• TNA found it had three of Generation Next's founders in January of 2006 and accordingly put them together. It only took a month for Aries and Roderick Strong to get suspended though and two matches after this suspension TNA decided it was done with Strong entirely until 2010, just to get sent right back out after a single match.
    • The return of the Main Event Mafia was cancelled when Kevin Nash, and Booker T instead made a deal with WWE to return there, forcing TNA to change who "they" where just before the reveal.
    • Paul Heyman was invited to join Russo in Creative, but one of Paul's stipulations was, sensibly, the immediate removal of Russo, Hogan, Nash and their ilk before a repeat of the WCW debacle occurred. This proved impossible as Heyman had no clout to demand such a thing, and Dixie made it clear she would remain loyal to them come hell or highwater.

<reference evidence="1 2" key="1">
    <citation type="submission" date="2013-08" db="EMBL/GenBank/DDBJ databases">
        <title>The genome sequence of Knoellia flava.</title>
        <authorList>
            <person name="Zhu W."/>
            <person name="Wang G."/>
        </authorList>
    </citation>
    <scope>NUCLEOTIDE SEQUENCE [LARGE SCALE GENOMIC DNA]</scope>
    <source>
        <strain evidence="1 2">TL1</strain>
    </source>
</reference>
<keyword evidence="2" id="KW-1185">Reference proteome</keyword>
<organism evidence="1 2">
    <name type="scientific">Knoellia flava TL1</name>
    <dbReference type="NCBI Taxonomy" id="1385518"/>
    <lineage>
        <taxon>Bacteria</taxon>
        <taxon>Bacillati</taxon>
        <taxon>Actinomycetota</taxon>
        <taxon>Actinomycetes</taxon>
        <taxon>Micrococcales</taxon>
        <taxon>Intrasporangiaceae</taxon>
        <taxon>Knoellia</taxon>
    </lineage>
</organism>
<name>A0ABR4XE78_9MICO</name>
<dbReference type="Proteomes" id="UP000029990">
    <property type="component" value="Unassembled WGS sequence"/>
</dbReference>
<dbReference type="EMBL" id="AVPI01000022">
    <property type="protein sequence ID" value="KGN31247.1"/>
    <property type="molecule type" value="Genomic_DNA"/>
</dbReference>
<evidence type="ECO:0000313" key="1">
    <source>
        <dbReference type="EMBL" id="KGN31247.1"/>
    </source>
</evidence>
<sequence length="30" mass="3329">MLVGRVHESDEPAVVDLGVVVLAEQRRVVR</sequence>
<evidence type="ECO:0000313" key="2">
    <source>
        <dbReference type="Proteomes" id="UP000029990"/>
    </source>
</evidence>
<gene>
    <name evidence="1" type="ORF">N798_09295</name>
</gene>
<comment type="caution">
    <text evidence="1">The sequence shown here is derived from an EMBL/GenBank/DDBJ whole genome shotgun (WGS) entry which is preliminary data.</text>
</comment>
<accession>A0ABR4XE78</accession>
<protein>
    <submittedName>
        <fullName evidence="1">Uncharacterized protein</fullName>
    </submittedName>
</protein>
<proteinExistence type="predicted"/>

• Several well-known indy stars tried out and/or were offered contracts over the years, but declined and/or signed elsewhere. Místico contacted TNA in 2008 after turning down WWE but TNA couldn't come up with anything that let him keep his CMLL dates either. TNA would have had the chance to book T&A but April Hunter declined a long term contract due to the lack of health benefits (and T was renamed Velvet Sky). Other prominent cases include Tyler Black, Jon Moxley and Moose (who did go to AAA but turned down a TNA contract in favor of Dragon Gate USA and ROH). Masada was offered a job with the bonus of bringing Teddy Hart back in 2016 but Masada got arrested for public drunken stumbling and brought several other wrestlers including Jeff Jarrett (who was trying to negotiate the deal) and Hart himself( who had paid for the liquor) down with him.